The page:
Scattered around the property were tin boxes with a notebook and a stamp. When found you place a stamp on your map to prove you found each letterbox and stamp the notebook with your stamp to claim your place in history. I don’t want to spoil any clues, but our favorite box was on an island in the middle of the lake where the swans nest (there were three beautiful swan eggs) and where an old stone turret from the house had ended up after being replaced. Narnia would have been jealous of this kind of wonder and magic. My children were in heaven and I must say I was right there with them.
Old-Lands doesn’t force fun on you. You go find it. You peek in the Forest Schoolroom and open up drawers of curious objects collected over the years. You steer clear of the swallow droppings that have been glorified with signage that welcomes the poop on a designated spot, you find the huge hollow bush and play a half-hearted game of tennis with the cows as audience. You sneak around at night, without the kids, trying to glimpse a hedgehog and scare yourself silly when the cat jumps out of the bushes instead. I swear we heard the little bristle-y critters but we never caught a glimpse. I honestly had not had this kind of real fun since I was a child. I wish I could tell you how much it meant to me to offer my children that kind of experience and not just an afternoon of it.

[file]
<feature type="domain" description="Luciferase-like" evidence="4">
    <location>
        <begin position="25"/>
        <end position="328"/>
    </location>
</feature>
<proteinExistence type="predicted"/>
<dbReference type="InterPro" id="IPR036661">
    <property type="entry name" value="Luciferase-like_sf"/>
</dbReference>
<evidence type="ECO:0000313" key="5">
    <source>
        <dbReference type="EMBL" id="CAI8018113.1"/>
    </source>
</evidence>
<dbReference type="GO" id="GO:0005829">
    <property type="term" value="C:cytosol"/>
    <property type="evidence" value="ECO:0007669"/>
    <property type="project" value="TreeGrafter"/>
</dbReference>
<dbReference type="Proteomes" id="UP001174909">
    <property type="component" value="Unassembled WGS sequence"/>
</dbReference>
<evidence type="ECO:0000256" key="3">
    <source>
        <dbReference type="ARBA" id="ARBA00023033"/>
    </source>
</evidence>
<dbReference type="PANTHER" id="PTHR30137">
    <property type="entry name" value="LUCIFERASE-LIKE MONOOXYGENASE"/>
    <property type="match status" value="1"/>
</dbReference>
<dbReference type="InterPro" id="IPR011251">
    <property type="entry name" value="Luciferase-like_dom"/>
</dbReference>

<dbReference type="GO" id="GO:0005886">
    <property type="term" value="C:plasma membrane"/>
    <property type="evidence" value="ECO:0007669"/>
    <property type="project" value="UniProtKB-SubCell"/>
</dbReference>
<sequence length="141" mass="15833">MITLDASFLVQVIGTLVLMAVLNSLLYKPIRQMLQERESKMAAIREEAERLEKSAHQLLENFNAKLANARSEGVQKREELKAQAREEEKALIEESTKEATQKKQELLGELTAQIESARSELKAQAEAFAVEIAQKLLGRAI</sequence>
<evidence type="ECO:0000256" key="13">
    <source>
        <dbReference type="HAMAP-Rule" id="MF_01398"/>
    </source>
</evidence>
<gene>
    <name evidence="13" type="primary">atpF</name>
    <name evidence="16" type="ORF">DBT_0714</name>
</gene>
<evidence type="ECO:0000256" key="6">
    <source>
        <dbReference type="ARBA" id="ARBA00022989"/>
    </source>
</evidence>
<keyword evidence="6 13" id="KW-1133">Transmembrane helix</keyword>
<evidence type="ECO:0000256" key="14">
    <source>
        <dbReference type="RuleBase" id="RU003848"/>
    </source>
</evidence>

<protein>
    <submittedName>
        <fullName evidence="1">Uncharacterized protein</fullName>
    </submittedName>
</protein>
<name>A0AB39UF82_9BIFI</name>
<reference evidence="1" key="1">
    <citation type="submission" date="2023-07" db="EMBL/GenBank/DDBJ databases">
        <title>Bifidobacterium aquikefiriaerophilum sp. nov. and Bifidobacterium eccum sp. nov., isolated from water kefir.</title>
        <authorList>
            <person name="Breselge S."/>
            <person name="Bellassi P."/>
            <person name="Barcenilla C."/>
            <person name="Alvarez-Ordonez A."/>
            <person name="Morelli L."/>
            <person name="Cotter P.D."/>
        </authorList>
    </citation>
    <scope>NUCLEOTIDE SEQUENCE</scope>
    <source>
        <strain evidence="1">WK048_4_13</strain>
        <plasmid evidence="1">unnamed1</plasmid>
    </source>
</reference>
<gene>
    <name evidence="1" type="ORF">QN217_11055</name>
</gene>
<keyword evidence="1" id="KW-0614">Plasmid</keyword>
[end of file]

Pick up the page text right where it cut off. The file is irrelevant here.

We of course ambled around castles in varying degrees of ruin, ate some delightful pub food and some less delightful pub food, and drove through the hometowns of several ancestors wondering if that church or shop had been there and knowing enough to tell what we could of their stories. But we always came back to Horseshoes. Old-Lands gave us a home there among our ancestors and took us back-in-time enough to feel connected and nurtured by their stories, circumstances and surroundings. I couldn’t help but wonder if my shop-keeping great-grandfather had made deliveries to the old house or if the harvest had needed extra hands from the neighboring village. My own story felt more real and personal and the past far less distant. Wales is rich with narrative. Whether your blood intermingles with the people you pass on the street or not, you will feel right at home in the grass, the trees, cloaked in welsh wool and sipping the pressed juices of apples from the trees at Old-Lands. I wish this upon you all and upon myself and my family again. Someday.
These days make those days feel more unattainable but there is magic intermingled in this moment too. Our family welcomed a new baby on the very day the world shut down around us. Our bliss has been amplified by having everyone home all the time. We have had some hard days and are honestly grateful for them. We are learning and being stretched. Like our time at OldLands these days of sheltering in place and social distancing will create distinct memories that are heirlooms in themselves. Of course, I love the thought of gathering a few items and creating experiences that will draw you back to this time where the world came together by being apart. Our quarantine collection and our new foraging collection are intended to occupy while indoors and inspire while out, respectively.